Arlene Bastion

Towel Town

Soft and fluffy in Imabari

Arlene Bastion
Arlene Bastion   - 3 min read

An Imabari towel does not float, must not float, cannot float. It has all of five seconds to sink, proving then its worth as Japan’s most famous towel for its absolute absorbency and soft-toy softness. Other rigorous tests ensure durability and permanent color. An Imabari towel is forever.

Imabari began its journey to towel stardom in 1894, when the brothers Mitsunosuke turned a pretty mundane household item into state of the art perfection. Competition and more economical consumers created troubles in the 1990’s, but Imabari managed to capture 50% of Japan’s towel production in 2010.

I visited Texport, Imabari’s main towel retail outlet on the edge of town. When I saw numerous shoppers loaded with towels, I thought wow, it is popular. It was a sale, however. At the actual shop, and at their other retail outlet in downtown Imabari, I was the only one present apart from a solitary salesgirl. There are, however, supposedly towel sommeliers who have to pass stringent tests before claiming the title, with a scary failure rate.

At the sale, I was not bowled over by some of the products, despite the knocked down prices. These towels were thin, and the colours only on one side. The tourist office told me about 40 different companies make the towels. There is no monopoly manufacturer. Each has to pass 'The Tests' set by the Shikoku Towel Industrial Association. At the shop, I saw and felt the real McCoy. With prices to match, but merited, for a rainbow of colors both sides, some with different colored sides, and thick and comforting fluffy softness. I was dying to ask for a float test but didn't dare.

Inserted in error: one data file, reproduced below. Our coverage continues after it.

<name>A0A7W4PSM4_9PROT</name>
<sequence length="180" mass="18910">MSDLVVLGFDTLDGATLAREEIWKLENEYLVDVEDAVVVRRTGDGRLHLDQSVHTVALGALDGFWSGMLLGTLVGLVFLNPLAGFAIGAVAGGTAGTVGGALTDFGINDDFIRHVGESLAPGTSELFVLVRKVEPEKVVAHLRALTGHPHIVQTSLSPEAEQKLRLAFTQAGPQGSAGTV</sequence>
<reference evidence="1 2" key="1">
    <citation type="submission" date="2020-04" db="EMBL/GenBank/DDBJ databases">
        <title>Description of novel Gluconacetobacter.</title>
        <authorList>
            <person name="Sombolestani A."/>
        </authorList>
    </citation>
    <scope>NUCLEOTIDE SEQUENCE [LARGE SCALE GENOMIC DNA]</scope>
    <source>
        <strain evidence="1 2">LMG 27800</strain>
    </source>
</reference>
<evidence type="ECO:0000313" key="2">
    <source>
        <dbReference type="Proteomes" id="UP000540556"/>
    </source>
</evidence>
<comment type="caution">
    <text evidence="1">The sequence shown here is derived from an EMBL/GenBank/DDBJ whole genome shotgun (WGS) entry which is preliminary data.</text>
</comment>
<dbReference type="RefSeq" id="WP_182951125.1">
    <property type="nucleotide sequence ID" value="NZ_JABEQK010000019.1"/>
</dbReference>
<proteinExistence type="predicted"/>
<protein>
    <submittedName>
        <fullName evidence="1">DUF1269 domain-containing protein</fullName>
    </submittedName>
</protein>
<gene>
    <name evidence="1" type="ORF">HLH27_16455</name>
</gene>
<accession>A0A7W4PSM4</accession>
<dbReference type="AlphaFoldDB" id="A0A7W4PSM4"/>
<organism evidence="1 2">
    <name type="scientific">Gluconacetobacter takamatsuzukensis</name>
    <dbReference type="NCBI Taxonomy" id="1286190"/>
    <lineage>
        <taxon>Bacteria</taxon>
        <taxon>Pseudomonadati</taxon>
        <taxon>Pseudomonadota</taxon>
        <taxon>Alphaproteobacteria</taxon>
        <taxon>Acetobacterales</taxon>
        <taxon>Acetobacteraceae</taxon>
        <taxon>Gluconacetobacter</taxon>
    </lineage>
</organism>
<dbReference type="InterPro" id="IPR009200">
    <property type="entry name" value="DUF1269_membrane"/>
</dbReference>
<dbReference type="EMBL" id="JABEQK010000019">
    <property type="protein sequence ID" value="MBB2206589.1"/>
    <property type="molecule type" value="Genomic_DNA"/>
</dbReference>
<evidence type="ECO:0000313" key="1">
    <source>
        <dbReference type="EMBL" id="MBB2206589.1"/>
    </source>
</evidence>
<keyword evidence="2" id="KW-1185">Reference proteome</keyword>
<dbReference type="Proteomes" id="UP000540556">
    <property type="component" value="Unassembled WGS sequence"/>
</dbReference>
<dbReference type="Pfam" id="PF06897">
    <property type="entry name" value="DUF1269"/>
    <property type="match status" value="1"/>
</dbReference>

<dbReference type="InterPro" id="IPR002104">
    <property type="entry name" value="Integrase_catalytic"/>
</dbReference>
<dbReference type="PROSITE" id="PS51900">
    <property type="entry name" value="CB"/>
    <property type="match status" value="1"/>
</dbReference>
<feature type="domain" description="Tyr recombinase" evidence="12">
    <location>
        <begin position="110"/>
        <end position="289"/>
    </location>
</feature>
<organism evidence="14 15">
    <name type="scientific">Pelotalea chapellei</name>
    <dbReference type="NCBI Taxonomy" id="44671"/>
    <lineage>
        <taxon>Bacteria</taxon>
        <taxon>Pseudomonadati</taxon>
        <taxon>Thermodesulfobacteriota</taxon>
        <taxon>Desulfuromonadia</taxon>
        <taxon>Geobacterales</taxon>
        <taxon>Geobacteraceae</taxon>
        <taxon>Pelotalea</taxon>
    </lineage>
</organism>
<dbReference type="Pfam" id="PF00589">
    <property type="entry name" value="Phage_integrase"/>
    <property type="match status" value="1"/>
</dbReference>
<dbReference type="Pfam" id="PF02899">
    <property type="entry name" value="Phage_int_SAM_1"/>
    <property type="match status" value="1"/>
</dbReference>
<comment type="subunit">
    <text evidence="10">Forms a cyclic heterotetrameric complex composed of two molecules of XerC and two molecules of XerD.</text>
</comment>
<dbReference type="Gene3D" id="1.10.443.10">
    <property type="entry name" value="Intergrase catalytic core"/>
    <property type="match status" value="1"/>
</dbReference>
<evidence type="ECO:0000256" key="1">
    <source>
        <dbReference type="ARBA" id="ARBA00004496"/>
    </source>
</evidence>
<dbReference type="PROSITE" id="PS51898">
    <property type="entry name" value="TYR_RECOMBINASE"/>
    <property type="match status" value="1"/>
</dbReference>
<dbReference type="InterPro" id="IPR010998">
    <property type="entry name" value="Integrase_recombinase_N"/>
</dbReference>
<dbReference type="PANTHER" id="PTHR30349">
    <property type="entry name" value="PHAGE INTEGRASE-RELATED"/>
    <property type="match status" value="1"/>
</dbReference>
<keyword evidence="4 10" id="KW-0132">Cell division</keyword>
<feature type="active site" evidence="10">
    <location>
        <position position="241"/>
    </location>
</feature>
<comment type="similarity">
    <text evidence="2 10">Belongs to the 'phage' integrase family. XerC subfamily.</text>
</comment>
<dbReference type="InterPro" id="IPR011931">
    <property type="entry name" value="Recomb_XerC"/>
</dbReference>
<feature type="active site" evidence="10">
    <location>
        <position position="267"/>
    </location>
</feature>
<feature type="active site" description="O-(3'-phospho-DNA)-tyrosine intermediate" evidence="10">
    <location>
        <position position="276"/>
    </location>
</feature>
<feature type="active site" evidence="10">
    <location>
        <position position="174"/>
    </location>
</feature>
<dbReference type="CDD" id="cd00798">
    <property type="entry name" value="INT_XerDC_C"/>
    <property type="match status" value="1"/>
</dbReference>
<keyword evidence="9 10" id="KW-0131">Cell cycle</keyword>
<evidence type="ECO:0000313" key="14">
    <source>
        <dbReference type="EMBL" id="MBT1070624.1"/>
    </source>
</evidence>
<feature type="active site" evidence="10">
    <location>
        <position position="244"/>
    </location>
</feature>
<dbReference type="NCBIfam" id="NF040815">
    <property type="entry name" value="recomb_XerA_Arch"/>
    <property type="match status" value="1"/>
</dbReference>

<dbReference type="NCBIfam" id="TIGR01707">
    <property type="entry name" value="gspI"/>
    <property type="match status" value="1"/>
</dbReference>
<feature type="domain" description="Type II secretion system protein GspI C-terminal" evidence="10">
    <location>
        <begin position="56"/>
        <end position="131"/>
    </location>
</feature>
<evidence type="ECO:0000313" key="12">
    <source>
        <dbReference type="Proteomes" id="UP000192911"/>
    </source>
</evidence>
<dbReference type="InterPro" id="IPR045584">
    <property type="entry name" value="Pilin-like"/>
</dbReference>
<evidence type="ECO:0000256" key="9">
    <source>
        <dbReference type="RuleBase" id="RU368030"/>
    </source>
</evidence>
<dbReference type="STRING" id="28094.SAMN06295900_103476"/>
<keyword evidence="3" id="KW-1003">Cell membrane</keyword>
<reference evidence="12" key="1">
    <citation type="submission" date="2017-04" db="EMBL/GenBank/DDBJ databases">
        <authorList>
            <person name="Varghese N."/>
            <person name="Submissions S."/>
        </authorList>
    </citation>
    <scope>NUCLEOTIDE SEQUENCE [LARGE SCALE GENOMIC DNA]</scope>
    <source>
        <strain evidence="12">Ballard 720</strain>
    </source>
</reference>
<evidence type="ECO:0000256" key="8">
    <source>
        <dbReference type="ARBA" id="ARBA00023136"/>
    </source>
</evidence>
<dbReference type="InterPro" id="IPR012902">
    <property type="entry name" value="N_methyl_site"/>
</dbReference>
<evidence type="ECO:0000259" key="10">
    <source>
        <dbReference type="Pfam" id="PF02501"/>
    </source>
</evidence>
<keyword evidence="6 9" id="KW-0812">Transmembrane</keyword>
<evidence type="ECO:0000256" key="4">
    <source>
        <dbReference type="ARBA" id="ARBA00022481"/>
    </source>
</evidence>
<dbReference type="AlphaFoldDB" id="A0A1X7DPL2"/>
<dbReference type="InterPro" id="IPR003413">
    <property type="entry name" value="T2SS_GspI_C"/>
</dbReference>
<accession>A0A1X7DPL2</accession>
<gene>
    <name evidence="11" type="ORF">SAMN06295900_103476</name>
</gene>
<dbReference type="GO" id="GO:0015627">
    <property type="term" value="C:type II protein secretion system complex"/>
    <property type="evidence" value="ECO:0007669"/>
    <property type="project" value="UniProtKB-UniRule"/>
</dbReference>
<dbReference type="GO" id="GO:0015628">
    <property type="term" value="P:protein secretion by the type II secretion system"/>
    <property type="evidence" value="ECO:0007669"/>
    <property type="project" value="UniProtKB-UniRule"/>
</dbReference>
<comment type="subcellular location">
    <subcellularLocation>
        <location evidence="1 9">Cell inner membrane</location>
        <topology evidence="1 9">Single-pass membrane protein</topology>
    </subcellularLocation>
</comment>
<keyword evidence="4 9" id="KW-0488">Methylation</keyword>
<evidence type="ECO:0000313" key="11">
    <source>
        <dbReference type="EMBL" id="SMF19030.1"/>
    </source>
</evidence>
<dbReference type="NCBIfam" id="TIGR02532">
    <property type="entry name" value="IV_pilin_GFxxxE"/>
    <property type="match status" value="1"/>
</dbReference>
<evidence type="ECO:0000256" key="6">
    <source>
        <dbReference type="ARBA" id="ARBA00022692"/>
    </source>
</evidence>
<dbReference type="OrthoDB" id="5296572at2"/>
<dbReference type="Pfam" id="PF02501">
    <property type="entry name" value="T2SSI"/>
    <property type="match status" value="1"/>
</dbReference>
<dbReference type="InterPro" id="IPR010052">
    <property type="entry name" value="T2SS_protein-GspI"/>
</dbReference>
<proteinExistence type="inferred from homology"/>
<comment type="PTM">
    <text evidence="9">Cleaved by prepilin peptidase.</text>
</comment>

Imabari’s underground water from the Soja River and sacred Mount Ishizuchi is how they attain their towels’ absorbency and softness. The water is soft and clean with almost negligible toxic metals making heavy bleaching unnecessary, and making the towels gentle and safe even for baby. They use organic cotton threads, twisted so they do not unravel after just three washes, or leave bits of towel fluff on you. You do not need to wash your Imabari potential heirloom several times before it becomes absorbent.

I was surprised the towels are not found all over Imabari, as expected for products that have made a town famous. I think I would have splurged on a signature white hand towel with their famous red and blue pencil thin stripes, but these were not available at either store. Their Towel Art Museum is located far enough away that you need a car.

Imabari has likened their towels to the rendering of kindness, ossetai, to O-Henro-sans. They believe their towels are made with and reflect the same culture of thoughtfulness and caring.

When is a towel not just a towel? Perhaps when it is an Imabari towel.

Arlene Bastion

Arlene Bastion @arlene.bastion

I am a senior citizen lone traveller who loves being in Japan. I see places by walking, using public transport, staying at budget hotels.